Usually when we talk about the Fed printing money, we're speaking metaphorically. Most money the Fed "prints" these days isn't actually currency; it's just an electronic representation showing that somebody has a certain amount of money in their account.
But the government does still print actual, physical bills. This doesn't really have anything to do with monetary policy or the deficit or anything like that. We're just weirdly fascinated by it.
For the most part, the government just prints new bills to replace old, weathered bills that are taken out of circulation. On top of that, the government has been printing lots more $100 dollar bills in the past few years, because people overseas have taken to holding onto them.
The Fed has submitted its order for the fiscal year 2013, which started at the beginning of this month and runs through September of next year. In all, the order came to 7.8 billion notes, valued at $472.9 billion. Here's the complete order, broken down by denomination.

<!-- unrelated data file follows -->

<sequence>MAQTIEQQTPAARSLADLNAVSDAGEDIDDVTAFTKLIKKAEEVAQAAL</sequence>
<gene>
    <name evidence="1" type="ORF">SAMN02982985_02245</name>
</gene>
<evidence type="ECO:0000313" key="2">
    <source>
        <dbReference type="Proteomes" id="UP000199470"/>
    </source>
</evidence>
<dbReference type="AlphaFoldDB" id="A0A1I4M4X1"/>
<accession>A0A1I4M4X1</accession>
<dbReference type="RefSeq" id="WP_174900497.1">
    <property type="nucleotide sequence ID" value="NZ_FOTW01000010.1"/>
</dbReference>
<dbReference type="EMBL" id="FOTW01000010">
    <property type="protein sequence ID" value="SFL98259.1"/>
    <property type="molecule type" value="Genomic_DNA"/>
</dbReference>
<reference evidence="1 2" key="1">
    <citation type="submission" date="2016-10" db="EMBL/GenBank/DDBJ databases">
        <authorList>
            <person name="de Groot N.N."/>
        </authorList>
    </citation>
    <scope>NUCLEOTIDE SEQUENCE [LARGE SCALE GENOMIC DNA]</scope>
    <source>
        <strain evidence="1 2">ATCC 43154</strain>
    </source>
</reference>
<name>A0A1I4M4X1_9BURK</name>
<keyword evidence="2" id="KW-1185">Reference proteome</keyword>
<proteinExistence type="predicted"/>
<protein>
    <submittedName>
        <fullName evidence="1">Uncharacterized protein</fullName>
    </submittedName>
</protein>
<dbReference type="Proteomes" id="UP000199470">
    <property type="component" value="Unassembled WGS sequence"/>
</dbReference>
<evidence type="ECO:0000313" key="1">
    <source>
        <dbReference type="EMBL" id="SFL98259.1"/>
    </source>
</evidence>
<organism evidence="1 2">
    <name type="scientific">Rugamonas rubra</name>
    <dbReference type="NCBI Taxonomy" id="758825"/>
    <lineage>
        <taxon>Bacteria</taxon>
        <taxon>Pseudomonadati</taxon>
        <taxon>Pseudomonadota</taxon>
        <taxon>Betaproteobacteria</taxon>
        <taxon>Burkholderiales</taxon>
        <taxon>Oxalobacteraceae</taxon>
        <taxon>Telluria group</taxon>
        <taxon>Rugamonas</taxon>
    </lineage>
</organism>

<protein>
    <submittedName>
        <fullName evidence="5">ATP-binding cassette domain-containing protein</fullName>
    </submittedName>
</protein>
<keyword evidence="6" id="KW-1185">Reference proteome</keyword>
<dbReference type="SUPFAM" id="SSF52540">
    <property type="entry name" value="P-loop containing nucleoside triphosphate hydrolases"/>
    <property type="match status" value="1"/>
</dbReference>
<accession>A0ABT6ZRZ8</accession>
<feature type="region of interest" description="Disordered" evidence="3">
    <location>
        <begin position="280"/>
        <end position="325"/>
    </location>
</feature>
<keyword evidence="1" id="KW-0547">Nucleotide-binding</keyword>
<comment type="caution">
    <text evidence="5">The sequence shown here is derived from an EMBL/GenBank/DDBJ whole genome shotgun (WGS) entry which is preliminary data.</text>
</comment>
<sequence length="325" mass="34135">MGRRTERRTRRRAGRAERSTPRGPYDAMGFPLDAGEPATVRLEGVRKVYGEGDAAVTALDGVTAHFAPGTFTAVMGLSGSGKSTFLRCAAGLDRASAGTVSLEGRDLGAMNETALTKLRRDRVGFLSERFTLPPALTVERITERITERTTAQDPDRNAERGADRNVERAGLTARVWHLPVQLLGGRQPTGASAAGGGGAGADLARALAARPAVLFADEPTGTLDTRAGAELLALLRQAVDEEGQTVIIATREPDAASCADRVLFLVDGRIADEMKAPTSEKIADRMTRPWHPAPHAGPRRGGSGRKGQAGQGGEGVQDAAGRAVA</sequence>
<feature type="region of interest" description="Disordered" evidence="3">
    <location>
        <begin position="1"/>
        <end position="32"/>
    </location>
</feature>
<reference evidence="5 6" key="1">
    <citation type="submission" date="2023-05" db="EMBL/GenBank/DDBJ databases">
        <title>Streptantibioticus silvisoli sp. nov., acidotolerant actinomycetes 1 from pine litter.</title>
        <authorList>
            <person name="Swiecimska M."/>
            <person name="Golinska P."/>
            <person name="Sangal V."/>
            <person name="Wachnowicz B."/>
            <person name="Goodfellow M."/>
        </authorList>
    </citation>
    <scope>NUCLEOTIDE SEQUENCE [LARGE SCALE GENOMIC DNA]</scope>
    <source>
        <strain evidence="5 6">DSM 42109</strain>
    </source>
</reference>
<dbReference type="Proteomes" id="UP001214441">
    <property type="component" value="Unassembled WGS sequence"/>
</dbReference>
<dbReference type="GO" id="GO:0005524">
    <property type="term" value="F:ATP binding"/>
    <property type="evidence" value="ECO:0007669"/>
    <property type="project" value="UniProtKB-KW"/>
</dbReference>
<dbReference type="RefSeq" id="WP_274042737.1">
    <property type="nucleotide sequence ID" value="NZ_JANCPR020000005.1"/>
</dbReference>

BONUS GRAPHIC: How long does a bill last? Depends on the denomination. All bills are printed on the same durable paper, which a company in Massachusetts has been making for the U.S. Bureau of Engraving and Printing since 1879.
But small bills, which change hands frequently, have a much shorter life than $100s, which people tend to hoard.
See photos of how dollar bills were made a century ago.
Correction: The "money to be printed" graphic in an earlier version of this post was mislabeled.